Twice, since December, I’ve posted some mysterious cropped images from things I’ve been working on (here and here); and each time I’ve posted them without any explanation. Today makes the third time. But today, guess what? I’m going to tell you what they are.
Starting in June I’m going to serialize a series of short stories at Thrilling Tales of the Downright Unusual. Now, the Thrilling Tales site is mostly known these days for the Pulp-O-Mizer. That’s because I haven’t run a real serial over there since the conclusion of The Lair of the Clockwork Book. But that will change in June, when you’ll see the first of five stories set in the Retropolis Registry of Patents.
That’s a department of government that oversees patent registrations for the city’s Experimental Research District, from which all Mad Science flows; but the Registry also has a secret purpose that Registry Officers and Investigators never mention in public. Because that’s what you do with a secret purpose.
I just finished the first draft for the fifth story; twenty-one of these stories’ thirty-four illustrations are also done. After the fifth Registry story there may also be a stand-alone story, but you won’t see the conclusion of the Registry of Patents series until they’re all collected in print and eBook form sometime next year.
That collection will contain all six of the Registry stories plus three or four other stories about Retropolis. They’ll all be pretty profusely illustrated.
I’m making some format changes for this series. Past Thrilling Tales have featured updates (that is, web pages) with a wide variation in word counts. That’s caused problems when it came to laying out their print editions. Some serious problems. So this time each week’s story update will run pretty close to one thousand words, with an illustration.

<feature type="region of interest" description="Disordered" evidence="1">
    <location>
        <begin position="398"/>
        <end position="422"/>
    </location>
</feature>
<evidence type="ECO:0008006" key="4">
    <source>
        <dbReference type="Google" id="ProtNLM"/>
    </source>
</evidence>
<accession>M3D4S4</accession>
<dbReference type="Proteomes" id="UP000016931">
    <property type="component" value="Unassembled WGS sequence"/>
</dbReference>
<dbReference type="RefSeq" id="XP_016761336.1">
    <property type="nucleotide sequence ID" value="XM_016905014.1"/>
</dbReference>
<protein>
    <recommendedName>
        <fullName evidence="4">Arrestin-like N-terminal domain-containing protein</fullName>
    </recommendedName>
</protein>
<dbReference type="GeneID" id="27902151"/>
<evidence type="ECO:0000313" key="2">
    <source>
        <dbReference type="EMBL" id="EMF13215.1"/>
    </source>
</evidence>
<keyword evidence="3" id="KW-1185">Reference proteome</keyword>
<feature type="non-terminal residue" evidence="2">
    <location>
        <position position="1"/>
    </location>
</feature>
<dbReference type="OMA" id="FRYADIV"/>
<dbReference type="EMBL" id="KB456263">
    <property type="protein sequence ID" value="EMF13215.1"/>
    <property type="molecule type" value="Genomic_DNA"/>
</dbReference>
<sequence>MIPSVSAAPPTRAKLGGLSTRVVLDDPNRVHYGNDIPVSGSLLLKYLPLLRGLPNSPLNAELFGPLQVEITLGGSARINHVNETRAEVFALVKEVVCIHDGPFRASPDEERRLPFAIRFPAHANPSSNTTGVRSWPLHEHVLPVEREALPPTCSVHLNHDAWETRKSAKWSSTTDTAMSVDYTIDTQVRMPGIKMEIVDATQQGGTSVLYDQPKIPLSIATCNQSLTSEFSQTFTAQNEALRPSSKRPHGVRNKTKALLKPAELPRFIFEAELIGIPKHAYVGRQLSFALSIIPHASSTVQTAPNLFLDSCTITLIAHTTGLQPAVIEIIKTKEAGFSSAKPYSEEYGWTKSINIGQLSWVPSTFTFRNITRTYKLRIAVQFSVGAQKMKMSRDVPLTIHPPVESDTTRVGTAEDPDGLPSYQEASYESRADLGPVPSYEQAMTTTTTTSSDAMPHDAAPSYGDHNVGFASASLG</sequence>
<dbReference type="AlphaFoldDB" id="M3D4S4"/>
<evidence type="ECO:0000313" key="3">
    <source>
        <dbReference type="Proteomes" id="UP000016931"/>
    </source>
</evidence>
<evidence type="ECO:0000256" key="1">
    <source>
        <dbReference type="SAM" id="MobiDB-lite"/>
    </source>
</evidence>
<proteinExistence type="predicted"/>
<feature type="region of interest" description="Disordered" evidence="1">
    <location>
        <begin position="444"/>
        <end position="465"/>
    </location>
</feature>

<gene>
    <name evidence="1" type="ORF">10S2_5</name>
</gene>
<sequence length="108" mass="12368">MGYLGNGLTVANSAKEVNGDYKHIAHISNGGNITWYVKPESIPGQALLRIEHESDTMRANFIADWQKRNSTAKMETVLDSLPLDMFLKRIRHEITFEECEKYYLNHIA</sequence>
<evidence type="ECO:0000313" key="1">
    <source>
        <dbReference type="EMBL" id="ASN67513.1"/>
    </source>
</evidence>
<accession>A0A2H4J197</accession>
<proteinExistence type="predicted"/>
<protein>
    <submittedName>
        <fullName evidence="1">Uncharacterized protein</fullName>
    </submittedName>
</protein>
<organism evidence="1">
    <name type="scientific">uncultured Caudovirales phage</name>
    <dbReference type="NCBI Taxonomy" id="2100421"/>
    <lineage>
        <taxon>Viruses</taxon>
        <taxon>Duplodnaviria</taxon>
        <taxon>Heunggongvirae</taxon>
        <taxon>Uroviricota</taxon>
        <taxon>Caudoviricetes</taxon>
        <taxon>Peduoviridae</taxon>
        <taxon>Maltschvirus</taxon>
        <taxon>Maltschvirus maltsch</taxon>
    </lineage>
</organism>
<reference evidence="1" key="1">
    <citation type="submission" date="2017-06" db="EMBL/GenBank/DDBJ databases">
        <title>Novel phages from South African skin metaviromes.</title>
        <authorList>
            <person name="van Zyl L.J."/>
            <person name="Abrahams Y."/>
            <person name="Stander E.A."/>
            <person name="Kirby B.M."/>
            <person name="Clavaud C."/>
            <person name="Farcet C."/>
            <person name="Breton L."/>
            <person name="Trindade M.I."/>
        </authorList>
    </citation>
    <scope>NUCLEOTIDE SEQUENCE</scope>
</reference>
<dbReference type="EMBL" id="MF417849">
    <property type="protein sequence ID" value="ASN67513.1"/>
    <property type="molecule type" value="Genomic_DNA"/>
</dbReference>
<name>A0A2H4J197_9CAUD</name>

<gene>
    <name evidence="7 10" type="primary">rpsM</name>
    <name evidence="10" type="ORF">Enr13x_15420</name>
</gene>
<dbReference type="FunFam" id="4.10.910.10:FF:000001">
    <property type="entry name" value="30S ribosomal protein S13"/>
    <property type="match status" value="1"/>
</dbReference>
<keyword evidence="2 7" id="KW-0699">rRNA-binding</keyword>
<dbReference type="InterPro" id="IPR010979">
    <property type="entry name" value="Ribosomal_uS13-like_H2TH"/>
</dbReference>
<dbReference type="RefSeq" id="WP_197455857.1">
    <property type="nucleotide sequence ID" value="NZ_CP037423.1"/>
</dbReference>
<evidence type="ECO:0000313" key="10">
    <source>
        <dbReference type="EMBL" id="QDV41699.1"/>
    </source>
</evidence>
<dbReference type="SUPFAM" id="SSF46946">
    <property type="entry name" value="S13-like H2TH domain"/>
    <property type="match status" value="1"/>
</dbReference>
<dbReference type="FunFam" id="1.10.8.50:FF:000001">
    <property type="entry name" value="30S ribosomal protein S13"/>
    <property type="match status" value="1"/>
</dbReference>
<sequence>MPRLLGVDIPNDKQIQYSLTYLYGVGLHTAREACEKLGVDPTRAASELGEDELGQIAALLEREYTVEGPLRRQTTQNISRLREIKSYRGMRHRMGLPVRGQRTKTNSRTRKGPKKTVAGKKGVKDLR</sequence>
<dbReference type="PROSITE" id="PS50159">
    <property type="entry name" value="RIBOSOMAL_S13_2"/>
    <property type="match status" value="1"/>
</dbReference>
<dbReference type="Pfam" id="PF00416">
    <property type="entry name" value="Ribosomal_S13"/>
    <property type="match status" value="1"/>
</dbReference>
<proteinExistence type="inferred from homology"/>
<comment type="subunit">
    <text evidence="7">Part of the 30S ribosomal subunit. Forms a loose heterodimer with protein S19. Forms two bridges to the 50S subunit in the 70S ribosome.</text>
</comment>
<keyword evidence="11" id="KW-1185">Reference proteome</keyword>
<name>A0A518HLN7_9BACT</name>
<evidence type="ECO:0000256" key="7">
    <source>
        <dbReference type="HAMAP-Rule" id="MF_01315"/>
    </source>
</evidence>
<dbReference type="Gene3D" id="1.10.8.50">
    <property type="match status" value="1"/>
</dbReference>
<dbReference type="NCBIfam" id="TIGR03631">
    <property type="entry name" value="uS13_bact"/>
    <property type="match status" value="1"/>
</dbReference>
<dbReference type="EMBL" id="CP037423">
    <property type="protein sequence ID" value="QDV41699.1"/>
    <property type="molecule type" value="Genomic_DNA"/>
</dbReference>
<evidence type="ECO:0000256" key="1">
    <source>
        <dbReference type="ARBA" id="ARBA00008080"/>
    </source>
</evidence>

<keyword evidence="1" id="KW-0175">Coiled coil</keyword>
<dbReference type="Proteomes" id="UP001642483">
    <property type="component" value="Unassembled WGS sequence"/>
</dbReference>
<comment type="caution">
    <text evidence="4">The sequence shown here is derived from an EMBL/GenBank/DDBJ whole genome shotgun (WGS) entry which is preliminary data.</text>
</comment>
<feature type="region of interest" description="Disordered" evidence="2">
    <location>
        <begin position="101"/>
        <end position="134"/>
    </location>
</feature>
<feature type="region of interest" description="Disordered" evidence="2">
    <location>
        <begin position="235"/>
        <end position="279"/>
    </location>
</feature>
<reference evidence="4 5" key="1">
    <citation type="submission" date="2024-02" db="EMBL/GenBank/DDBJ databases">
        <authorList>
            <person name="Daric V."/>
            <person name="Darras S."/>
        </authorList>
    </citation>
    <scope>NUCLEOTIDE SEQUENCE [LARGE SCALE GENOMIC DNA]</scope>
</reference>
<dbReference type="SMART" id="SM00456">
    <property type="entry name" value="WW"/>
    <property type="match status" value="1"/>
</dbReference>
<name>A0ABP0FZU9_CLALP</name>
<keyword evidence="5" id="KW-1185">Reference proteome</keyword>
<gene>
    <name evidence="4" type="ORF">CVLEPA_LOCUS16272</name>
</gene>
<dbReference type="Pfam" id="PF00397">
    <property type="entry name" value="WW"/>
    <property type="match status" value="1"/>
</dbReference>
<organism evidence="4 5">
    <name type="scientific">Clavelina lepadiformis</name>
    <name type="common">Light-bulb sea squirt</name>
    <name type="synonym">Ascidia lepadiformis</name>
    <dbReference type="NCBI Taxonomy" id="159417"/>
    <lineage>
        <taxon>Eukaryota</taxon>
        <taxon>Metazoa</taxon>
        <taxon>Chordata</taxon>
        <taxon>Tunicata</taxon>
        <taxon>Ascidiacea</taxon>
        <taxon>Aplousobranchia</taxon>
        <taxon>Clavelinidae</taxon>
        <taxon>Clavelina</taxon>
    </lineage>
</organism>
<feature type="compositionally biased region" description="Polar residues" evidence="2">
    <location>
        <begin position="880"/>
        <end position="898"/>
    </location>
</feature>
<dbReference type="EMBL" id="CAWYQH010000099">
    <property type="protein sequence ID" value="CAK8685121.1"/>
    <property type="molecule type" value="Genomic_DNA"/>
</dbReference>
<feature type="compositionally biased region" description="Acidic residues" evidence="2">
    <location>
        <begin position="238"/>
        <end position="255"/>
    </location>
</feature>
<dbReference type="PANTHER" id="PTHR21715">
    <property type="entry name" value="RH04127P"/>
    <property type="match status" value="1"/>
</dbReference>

That makes the book layouts much easier to handle even though it still results in one heck of a lot of illustrations. Which, seen one way, is nice. But it means that my nose has been pressed into my monitor for the past few months; and my nose is likely to stay there for awhile longer.
The new stories will also feature illustrations in black and white, as you’ve been seeing. The cost of the full color illustrations in my earlier books put a lot of limitations on where and how you can buy them. Also, I’ve decided that Black and White Is Cool.
So that’s it. That’s what I’ve been doing, and what I’m still doing, and you ought see it for real in June when we begin with The Purloined Patents of Doctor Brackett.